Ernest and Pearl Beaglehole continued their ethnographic work in Tonga, and then in Ōtaki they applied the concept of character structure to contemporary Māori life. The resulting book, Some modern Māoris (1946), with a powerful foreword by Peter Buck, became controversial because of its frank revelations about Māori life and its Freudian interpretations. It also drew Ernest into an informal advisory role on contemporary Māori affairs.
The anthropological record was completed with the publication in 1957 of Social change in the South Pacific, a study of Rarotonga and Aitutaki and the supervision of research on social change in Murupara. In these studies, Beaglehole’s attention was focused on the phenomenon of the disappearance of traditional indigenous lifestyles. This expertise was drawn upon by the International Labour Organisation when he was appointed chief of a mission to Bolivia, Ecuador and Peru in 1952–53 and chairman of the ILO Committee of Experts on Indigenous Labour in 1954.
Although internationally known as an anthropologist, Ernest Beaglehole viewed himself as a psychologist. As a teacher he mixed clear, factual presentation with anecdote, wit, reminiscence and illustration. He was especially fond of his weekly sessions at the New Zealand Post-graduate School for Nurses; he loved to draw out the nurses’ combination of a matter-of-fact view of the nursing task with the strong elements of human care in their craft.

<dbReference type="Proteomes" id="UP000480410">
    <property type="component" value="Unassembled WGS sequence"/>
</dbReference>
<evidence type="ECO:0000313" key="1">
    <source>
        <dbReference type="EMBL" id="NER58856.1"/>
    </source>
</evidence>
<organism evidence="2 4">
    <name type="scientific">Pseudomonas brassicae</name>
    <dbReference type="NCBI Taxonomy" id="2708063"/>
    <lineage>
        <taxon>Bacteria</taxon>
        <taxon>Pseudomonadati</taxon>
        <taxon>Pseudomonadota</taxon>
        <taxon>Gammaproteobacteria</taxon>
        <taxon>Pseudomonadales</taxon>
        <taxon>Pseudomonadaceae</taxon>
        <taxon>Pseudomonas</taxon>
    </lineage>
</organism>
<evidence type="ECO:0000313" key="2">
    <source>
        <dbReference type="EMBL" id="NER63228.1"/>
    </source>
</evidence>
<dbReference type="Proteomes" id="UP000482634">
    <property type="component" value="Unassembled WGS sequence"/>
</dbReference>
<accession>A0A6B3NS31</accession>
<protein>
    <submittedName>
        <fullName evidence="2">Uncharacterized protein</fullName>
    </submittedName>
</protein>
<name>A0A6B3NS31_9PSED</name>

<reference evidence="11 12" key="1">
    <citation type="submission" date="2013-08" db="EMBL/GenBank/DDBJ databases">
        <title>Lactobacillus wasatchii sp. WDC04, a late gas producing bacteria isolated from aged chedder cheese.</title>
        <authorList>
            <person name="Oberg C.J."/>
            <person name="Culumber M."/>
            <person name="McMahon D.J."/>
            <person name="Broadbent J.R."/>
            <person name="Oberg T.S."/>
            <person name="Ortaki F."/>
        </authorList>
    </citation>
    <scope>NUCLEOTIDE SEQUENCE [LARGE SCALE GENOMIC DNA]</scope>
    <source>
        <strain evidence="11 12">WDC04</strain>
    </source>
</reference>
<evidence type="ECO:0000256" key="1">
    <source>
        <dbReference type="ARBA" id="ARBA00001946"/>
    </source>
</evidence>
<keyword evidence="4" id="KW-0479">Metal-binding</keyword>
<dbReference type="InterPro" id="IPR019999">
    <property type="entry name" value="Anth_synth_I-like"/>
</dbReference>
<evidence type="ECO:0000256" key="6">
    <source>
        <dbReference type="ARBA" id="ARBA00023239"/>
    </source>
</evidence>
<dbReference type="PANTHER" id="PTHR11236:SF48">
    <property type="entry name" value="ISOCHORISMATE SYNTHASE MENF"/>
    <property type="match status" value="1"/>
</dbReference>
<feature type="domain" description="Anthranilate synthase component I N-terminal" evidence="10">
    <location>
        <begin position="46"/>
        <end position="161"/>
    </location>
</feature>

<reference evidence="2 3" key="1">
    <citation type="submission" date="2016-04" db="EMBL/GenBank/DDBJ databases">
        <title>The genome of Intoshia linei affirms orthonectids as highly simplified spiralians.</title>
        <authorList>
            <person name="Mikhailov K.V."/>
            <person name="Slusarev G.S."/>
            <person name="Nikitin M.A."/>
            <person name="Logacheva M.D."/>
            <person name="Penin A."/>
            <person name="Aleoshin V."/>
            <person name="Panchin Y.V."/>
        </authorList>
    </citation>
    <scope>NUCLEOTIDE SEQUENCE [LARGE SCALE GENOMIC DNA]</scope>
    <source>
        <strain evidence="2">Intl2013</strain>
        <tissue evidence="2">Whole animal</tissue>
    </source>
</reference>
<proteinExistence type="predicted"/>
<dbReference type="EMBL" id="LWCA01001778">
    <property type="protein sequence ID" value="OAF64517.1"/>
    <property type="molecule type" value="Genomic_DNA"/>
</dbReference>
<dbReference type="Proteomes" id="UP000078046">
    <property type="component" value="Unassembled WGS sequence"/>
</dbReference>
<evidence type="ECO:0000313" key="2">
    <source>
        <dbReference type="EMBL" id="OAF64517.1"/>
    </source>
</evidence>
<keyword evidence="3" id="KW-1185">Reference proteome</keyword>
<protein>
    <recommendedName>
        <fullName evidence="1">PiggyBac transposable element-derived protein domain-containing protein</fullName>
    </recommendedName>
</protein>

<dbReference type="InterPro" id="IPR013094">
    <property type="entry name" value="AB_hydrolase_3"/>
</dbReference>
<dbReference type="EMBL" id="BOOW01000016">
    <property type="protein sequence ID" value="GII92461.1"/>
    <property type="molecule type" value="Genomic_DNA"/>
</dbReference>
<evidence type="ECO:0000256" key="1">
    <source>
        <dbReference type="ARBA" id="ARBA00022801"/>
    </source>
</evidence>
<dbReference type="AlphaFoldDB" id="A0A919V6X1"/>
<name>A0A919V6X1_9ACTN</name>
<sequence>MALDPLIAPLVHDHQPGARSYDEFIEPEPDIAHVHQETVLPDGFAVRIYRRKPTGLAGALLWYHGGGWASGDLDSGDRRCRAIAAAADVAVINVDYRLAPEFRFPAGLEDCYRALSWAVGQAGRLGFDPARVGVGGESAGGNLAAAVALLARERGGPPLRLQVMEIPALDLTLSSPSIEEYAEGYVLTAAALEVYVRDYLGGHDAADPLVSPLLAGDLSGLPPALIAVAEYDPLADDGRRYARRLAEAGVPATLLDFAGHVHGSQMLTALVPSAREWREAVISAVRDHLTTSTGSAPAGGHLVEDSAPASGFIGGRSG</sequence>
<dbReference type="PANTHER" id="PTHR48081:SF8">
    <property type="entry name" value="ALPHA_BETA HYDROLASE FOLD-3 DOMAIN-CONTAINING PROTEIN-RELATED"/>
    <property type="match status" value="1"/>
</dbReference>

After 1948 Beaglehole’s department grew and flourished and his students spread out into industry, adult education, educational research, child and family guidance, social work and clinical psychology; six of his students became professors of psychology in New Zealand universities. The department became known internationally for its blend of academic and applied social psychology as well as for its ethnopsychology, now more commonly known as cross-cultural psychology. Beaglehole himself became part of a group at Victoria who set out to shape government policy through the application of social science.
Throughout Ernest’s professional life, Pearl continued to collaborate in his work and to be his sharpest editor and a challenging critic and commentator. Her knowledge of Pacific languages enabled their fieldwork to penetrate areas of understanding inaccessible to him. The lists of words for parts of the anatomy in Pukapukan are in her handwriting: she, not he, recorded the chants, myths and love poetry, so explicit the Bishop Museum did not dare publish them. Her vivacity and charm complemented his rather shy, dry, introverted style.
Beaglehole was a member of the Royal Society of New Zealand, winning its Hector Memorial Medal and Prize in 1950. He was a council member of the Polynesian Society and belonged to the British Psychological Society and the American Anthropological Association. His premature death in Wellington on 23 October 1965, at the age of 59, cheated him of the life he had planned as a retired gentleman scholar at his cottage at Waikanae, enjoying the classical music he loved so much. He was survived by Pearl and their children.